1-CD with 24-page booklet, 26 tracks. Playing time approx. 59 mns.
Rockabilly from the vaults of Lin/Kliff Records!
"This is the kind of stuff that you need to be doing. Forget the hillbilly and country and western."
Alta Hayes, counter person at Dallas’ Big State record distributors, playing an early Elvis Presley Sun release to Joe Leonard, 1954.
Producer and label owner Joe Leonard of Gainesville, Texas, has recorded a wide variety of music over the years, from his first session in late 1953 to the present day, not only that he waxed for his own Lin Record label from '53 to '68, but also the material he leased to other labels like MGM and Imperial through his Leonard Productions. His output ran the gamut from honkytonk & western swing to pop, rhythm and blues, rockabilly and rock 'n' roll, with an occasional spoken word, children’s record or gospel release thrown in, too.
There were hits and misses, though more hits in a musical sense than a commercial one. Lin Records enjoyed only one real chart hit, Ken Copeland’s Pledge Of Love in 1957. There are memorable sides from Lin’s early country sessions and some strong pop releases, but unquestionably Leonard's lasting significance, as a producer and as a label owner, stems from his early grasp of the commercial possibilities of rockabilly and rock 'n' roll and his subsequent exploration of those styles, initially long before most sensed their viability.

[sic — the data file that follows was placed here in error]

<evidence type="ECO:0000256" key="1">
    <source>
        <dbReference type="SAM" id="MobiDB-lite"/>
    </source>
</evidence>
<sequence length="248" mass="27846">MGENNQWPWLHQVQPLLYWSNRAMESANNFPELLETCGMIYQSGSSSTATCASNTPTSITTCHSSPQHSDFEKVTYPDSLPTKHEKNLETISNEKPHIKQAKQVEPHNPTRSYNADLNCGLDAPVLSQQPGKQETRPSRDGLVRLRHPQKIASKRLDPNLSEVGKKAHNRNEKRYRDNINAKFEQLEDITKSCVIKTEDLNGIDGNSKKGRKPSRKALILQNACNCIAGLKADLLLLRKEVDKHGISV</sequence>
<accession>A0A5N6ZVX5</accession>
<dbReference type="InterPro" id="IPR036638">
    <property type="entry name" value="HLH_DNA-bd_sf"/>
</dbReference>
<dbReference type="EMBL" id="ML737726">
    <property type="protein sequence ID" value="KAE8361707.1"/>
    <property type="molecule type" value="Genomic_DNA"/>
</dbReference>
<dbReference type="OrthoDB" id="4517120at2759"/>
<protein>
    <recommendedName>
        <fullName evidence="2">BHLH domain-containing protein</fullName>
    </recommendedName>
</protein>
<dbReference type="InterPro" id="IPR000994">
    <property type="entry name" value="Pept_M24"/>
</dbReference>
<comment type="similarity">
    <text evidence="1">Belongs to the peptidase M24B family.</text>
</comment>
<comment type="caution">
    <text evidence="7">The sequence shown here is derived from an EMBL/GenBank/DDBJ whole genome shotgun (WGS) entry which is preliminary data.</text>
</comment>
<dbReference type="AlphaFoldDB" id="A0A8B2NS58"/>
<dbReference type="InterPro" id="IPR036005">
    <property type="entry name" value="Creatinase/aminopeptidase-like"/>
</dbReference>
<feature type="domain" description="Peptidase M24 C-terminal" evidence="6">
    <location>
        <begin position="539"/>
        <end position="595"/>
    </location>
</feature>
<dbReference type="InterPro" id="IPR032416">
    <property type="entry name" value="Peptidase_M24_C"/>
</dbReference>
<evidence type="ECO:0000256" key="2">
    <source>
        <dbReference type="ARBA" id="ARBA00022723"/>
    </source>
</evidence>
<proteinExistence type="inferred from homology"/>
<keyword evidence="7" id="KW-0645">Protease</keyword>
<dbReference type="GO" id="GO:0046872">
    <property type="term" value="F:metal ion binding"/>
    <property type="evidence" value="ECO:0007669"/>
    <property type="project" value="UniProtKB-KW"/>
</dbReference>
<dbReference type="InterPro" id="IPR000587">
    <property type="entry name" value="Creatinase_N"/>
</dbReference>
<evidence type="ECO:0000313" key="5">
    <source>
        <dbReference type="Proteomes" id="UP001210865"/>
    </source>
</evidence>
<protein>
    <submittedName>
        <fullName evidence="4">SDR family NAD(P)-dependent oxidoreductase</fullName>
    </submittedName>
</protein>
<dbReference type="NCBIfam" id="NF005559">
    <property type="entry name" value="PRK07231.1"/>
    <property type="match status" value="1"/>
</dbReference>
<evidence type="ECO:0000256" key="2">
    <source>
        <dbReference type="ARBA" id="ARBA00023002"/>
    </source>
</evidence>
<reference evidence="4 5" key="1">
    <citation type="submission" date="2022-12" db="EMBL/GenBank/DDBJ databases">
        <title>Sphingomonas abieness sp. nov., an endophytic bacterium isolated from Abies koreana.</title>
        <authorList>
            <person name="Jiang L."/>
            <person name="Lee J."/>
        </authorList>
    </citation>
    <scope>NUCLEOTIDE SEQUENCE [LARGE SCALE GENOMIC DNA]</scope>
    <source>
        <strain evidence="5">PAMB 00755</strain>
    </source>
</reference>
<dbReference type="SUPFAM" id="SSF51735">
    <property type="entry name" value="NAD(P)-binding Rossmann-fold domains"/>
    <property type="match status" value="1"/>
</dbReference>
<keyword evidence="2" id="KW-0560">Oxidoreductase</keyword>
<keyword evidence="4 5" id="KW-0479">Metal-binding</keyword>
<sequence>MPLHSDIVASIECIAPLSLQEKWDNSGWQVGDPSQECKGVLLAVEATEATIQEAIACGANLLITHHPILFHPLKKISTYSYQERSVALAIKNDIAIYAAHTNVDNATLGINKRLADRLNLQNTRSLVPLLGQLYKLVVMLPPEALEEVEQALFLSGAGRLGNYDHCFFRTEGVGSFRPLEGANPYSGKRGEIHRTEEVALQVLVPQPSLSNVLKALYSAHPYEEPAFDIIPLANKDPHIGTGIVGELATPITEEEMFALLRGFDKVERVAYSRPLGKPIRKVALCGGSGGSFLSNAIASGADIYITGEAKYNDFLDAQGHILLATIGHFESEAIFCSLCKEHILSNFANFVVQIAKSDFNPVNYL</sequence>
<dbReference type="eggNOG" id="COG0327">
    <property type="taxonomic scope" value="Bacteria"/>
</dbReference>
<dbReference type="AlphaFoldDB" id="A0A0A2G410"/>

Bear Family has explored Leonard’s legacy previously in single CDs devoted to Lin’s most important artists Buck Griffin (BCD 15811) and Andy Starr (BCD 15845) and in a 4-CD box set (BCD 15950) that follows the winding trail of Lin Records and Leonard Productions from 1953-1968.
This collection focuses, however, on the best of Lin’s rockabilly and rock 'n' roll sides (with a few sides from sister label Kliff) from 1956-60, with representative sides from the gutsy, earthy, early work of Griffin and Starr, and the assured, tight college sextet the Strikes (also featured on Bear Family’s Imperial Rockabilly set, That'll Flat Git It, Volume 12, BCD 16102), to the smoother, pop-tinged sounds of Jerry Fuller and the Tu-Tones and the hot instrumental blues of the Atmospheres, as well as the late period rockabilly of David Ray -- to name only a few.
Every CD would be for the most part a 30 song jukebox of the finest Rockabilly ever recorded for all the great labels. We sourced the very best sounding tapes and took them to the best mastering engineers, and then we took the packaging to a new level. We adopted the catchphrase of the first Rockabilly dee-jay, Dewey Phillips, 'That'll Flat Git It!', and we hired Bill Millar, who'd compiled the still-classic label-oriented Rockabilly LPs in the 1970s and 1980s, to write the notes. We looked for previously unpublished photos, and tried to find all the artists who'd never been found before. The result is a truly definitive Rockabilly series